Urgent call for members to donate unused PPE for testing

Article by Adam Duckett

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The process being validated would allow PPE to be reused rather than discarded

ICHEME is calling on members and their employers to donate any unused PPE they can spare to a volunteer co-ordinated project that is validating a process to decontaminate PPE and keep frontline healthcare workers safe.

The shortage of PPE needed to protect frontline workers from Covid-19 infection has made headlines around the world and remains a pressing issue. IChemE’s Covid-19 Response Team is working to help alleviate the shortage by facilitating the validation of a process already in use elsewhere including the US and Italy. The process uses vaporised hydrogen peroxide to decontaminate PPE so it can then be reused rather than discarded after a single use. However, the project partners are struggling to get the PPE needed to conduct validation tests so are calling for members and their employers to help.

Nick Geary, who is leading the project on behalf of IChemE’s response team said: “We obviously do not want to take supplies from the NHS or any other critical services so we are asking our fellow industry colleagues to please donate some of your PPE.

“We need a broad range of PPE, including surgical masks, FFP2 and especially FFP3 masks. We need a range of different manufacturers as each mask type needs to be tested and validated. Ideally, we need ten masks per manufacturer so if you can spare some please get in touch so testing can begin.”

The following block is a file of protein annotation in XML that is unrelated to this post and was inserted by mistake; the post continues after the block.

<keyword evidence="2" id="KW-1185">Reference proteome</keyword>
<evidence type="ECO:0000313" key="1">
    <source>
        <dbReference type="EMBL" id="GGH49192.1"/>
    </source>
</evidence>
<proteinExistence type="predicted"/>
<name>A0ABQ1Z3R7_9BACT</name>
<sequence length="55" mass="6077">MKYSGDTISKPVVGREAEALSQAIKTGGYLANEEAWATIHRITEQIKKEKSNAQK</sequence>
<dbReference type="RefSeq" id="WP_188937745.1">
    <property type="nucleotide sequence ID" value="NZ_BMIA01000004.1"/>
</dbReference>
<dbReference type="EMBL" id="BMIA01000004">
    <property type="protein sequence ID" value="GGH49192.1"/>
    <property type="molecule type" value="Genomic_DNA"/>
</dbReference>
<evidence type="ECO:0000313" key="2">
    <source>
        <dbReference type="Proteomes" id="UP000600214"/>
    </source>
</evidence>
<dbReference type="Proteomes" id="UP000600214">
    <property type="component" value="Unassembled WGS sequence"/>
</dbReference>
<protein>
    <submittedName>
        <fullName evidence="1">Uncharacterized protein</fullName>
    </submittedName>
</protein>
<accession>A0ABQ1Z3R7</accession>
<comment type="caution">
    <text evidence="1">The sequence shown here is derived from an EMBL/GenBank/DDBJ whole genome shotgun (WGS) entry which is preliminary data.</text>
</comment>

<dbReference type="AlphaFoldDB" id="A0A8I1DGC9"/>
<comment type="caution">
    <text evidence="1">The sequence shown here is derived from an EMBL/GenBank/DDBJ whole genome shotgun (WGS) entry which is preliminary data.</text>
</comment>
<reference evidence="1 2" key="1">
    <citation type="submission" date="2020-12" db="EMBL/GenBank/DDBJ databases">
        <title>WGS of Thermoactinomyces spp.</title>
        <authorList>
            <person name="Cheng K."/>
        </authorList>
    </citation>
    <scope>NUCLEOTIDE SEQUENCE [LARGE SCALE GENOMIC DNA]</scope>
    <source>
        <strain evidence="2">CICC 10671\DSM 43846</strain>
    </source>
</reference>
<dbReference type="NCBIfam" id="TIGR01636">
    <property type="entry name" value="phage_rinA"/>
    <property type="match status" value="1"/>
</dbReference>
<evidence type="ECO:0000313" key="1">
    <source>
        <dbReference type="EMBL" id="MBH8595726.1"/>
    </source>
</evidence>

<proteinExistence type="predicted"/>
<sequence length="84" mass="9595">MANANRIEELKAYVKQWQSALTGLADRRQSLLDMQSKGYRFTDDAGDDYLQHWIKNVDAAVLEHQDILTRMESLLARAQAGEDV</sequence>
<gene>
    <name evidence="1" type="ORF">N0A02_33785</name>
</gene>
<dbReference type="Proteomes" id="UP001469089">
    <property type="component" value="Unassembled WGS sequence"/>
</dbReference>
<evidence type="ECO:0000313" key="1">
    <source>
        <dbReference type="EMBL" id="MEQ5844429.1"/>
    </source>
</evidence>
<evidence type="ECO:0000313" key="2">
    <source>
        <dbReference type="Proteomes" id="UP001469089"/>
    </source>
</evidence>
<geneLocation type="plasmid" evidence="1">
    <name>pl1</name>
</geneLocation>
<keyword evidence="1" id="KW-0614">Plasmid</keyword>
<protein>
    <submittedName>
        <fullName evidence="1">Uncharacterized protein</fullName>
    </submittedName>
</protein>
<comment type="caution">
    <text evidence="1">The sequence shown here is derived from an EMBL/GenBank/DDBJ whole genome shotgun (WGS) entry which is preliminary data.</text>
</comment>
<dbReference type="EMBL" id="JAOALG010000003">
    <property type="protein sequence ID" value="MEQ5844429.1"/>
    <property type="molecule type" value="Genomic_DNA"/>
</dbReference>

The project involves Protak Scientific which has expertise in rapid and quantifiable decontamination validation testing. If you are in a position to help and could offer unused PPE please email: info@protakscientific.com with “PPE” in the subject line. The Protak team will then email you back with a reference number so that shipments can be catalogued and received by the correct department without delay.

“Once we help validate the testing and help secure approval for use, hospitals will be in a position to start using the process. Engineers are crucial here. We can help alleviate the shortage of PPE. The faster we move, the more lives we can save. If you can help with PPE, please do,” Geary added.

If you would like any further information you can contact IChemE’s response team via covid@icheme.org

Article by Adam Duckett

Editor, The Chemical Engineer

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